RISING DEATH TOLL ON THE ROADS

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As the Yuletide draws closer, relevant agencies should do more to minimise road crashes

Driving on Nigerian roads has become so risky that in every four hours no fewer than two lives are lost. Nigeria is estimated to have a total road network of 200,183 kilometres out of which four per cent are considered to be critical corridors owing to the role they play in connecting the country’s geopolitical zones. But to travel through most of them is a hazardous experience because of utter neglect. This neglect has placed Nigeria in the unenviable league of countries with very high cases of road fatalities. It is time the regulatory authorities charged with ensuring the safety of road users dealt with the situation to keep our people safe on the roads.

Given that we are in the middle of the ‘ember’ months, when many of the accidents tend to happen, there is need to remind all drivers to be cautious of the deplorable conditions of many of the highways across the country. The Federal Road Safety Corps (FRSC) has for instance disclosed that road accidents killed 275 people in the north-east zone between April and September this year while others sustained varying degrees of injuries. The figures made available by the National Bureau of Statistics (NBS) indicated no fewer than 1,538 Nigerians died in road accidents in the fourth quarter of last year. If we are to stop such carnage on our roads, we must begin to hold critical stakeholders in the transport sector accountable.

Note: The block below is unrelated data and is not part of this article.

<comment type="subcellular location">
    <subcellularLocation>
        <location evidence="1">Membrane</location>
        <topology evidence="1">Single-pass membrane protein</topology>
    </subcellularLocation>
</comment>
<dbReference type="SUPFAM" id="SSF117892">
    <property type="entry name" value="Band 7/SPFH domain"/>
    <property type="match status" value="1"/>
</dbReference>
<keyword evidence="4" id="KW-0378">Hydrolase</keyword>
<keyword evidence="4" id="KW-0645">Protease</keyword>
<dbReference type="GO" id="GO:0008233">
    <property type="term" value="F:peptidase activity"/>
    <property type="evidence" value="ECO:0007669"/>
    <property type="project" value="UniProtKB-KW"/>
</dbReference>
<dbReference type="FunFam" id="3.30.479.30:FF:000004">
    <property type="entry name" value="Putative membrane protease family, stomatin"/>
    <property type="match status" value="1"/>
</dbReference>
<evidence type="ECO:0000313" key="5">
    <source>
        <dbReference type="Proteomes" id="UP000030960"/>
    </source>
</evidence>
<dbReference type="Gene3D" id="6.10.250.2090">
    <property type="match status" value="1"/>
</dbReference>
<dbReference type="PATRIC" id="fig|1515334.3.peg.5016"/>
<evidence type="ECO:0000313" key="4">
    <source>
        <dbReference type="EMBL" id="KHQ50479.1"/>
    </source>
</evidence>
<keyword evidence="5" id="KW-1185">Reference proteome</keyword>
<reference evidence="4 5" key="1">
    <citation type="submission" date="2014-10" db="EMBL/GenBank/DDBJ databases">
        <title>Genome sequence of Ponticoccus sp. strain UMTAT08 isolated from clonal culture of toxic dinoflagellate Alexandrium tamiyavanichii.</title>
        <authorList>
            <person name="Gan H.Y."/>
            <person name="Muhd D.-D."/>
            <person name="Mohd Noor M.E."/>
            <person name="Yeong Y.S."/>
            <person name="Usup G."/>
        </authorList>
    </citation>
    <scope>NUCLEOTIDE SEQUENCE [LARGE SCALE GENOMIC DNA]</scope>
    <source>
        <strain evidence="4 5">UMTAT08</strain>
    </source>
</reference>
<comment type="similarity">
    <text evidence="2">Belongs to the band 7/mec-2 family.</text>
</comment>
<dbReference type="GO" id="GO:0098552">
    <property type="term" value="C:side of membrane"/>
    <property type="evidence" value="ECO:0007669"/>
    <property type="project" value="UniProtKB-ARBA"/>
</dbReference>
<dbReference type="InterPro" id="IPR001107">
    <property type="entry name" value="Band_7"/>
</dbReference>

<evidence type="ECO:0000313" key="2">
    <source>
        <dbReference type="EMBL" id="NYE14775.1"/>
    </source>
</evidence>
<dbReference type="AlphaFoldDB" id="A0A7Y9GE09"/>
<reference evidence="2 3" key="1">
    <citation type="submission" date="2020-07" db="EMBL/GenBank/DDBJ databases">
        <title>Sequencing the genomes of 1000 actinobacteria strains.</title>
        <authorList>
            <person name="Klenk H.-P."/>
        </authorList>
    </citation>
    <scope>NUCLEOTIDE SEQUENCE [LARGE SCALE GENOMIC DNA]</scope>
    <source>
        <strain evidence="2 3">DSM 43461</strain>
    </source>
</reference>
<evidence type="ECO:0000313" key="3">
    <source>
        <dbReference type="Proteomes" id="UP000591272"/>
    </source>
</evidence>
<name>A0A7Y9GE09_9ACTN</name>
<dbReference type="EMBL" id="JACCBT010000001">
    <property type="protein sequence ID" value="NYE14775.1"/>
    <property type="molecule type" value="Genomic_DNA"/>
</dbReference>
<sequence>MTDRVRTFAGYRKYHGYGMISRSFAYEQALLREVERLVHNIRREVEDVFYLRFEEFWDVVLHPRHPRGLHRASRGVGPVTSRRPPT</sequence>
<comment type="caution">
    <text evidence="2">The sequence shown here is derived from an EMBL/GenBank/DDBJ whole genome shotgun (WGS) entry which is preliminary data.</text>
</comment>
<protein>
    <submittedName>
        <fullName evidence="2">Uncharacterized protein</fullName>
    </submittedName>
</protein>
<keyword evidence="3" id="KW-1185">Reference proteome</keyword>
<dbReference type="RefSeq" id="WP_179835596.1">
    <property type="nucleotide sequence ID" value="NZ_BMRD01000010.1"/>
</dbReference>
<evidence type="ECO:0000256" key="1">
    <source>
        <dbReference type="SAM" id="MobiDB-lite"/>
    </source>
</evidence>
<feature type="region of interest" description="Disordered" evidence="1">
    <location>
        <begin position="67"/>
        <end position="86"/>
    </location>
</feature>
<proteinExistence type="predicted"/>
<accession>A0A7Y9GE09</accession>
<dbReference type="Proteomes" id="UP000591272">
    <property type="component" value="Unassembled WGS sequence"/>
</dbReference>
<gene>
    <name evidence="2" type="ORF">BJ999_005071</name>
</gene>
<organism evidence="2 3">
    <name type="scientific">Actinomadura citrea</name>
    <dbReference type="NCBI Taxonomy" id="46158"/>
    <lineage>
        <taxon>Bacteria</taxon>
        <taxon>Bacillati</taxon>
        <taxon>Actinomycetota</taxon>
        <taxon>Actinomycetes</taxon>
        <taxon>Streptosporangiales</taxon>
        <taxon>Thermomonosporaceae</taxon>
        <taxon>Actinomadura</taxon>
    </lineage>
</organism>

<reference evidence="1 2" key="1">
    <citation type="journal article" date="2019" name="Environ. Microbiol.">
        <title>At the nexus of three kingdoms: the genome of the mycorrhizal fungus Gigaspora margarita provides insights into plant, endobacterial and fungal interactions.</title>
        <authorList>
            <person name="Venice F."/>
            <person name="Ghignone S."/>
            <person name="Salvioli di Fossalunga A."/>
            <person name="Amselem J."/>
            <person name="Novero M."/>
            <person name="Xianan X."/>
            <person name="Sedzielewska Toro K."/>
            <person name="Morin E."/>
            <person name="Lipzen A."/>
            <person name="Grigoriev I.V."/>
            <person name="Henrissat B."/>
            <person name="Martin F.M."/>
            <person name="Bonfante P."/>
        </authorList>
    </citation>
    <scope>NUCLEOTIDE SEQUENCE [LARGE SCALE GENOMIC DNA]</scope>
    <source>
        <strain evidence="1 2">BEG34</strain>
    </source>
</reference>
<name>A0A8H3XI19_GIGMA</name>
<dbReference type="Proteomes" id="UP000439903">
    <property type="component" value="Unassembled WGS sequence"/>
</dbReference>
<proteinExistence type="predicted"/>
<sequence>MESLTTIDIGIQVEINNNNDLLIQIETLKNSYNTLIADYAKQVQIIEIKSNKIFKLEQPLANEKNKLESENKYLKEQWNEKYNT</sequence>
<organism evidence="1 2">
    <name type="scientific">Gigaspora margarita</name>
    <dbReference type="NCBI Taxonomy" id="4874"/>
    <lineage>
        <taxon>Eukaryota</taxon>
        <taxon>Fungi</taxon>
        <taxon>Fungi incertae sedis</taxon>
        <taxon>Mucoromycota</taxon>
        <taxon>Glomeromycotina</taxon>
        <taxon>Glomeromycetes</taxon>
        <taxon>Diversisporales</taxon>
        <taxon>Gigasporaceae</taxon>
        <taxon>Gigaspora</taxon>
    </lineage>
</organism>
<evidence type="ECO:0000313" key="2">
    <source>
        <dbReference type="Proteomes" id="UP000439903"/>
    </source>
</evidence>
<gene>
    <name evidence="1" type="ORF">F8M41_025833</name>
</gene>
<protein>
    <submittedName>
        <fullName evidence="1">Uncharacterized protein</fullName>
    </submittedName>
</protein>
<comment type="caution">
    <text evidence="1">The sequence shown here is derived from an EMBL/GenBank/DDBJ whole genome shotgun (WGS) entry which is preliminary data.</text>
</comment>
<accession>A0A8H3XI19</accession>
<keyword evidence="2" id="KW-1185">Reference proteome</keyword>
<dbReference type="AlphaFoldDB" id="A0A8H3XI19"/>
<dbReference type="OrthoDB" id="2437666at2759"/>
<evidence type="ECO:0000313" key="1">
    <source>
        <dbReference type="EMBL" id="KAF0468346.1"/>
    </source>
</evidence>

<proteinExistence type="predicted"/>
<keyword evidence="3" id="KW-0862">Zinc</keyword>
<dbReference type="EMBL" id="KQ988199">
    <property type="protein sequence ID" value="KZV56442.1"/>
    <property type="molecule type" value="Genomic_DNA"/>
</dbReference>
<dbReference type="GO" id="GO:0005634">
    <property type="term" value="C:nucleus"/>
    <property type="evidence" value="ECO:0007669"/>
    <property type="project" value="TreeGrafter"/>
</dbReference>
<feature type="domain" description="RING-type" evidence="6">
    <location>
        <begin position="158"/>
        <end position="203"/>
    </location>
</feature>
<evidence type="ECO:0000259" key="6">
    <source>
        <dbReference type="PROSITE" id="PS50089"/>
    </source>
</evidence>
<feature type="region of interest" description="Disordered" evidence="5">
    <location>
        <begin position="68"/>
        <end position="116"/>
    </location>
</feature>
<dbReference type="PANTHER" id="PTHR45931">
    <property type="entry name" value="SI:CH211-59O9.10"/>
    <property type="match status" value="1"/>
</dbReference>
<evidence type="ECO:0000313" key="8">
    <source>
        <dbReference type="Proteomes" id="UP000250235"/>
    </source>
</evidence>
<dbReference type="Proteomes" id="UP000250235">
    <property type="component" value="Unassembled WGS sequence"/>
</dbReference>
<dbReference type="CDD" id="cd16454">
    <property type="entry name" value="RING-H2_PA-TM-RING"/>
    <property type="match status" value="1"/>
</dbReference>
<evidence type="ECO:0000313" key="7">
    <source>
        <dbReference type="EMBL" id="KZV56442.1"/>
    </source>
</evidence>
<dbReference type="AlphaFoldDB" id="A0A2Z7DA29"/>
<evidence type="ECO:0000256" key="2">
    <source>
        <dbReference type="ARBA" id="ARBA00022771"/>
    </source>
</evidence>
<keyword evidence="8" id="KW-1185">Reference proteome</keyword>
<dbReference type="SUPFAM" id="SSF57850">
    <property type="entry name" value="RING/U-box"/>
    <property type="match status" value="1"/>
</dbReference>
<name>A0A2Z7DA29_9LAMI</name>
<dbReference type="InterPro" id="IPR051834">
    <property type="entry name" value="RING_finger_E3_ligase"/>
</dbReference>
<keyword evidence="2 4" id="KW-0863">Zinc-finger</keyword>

Based on the NBS data, we are convinced that the main causes of road crashes are not impossible to overcome. Chief among them is over-speeding or violation of speed limits, which is essentially an attitudinal issue which can be dealt with by stepping up regulations against speed limit violation. The other two which are tyre burst and dangerous driving are equally surmountable using regulations which the FRSC, Vehicle Inspection Offices (VIOs) in the states and Police traffic departments can enforce and get people to abide by without compromise.

Drivers of long vehicles are critical stakeholders in the logistics chain process in the country. In as much as their primacy in the product distribution chain is acknowledged, they must render their services carefully and within the ambit of traffic rules and regulations in order not to imperil the lives of others. Some of these people have become so notorious that their indiscriminate action has put others at risk, informed by arbitrary consumption of alcohol and other intoxicants. The onus is on the FRSC to ensure drivers comply with speed limit and always put their vehicles in good condition. They should curb offences such as light violation and the use of phones while driving.

Road travels have become a tortuous experience for Nigerians as many portions of the road are ridden with potholes. It is therefore no surprise that the mess which has become of the country’s roads would in some ways contribute to the crashes experienced on them, especially when motorists continuously meander through large portions of crumbled highway, trying to avoid potholes and dilapidated portions, and thus increasing risks of accidents.

We call on all the relevant agencies of the government to stay awake to their responsibilities. Besides, as the Yuletide draws nearer, necessitating mass movement of people and vehicular traffic, the FRSC and other relevant agencies must step up their game to ensure the safety of road users in all parts of the country.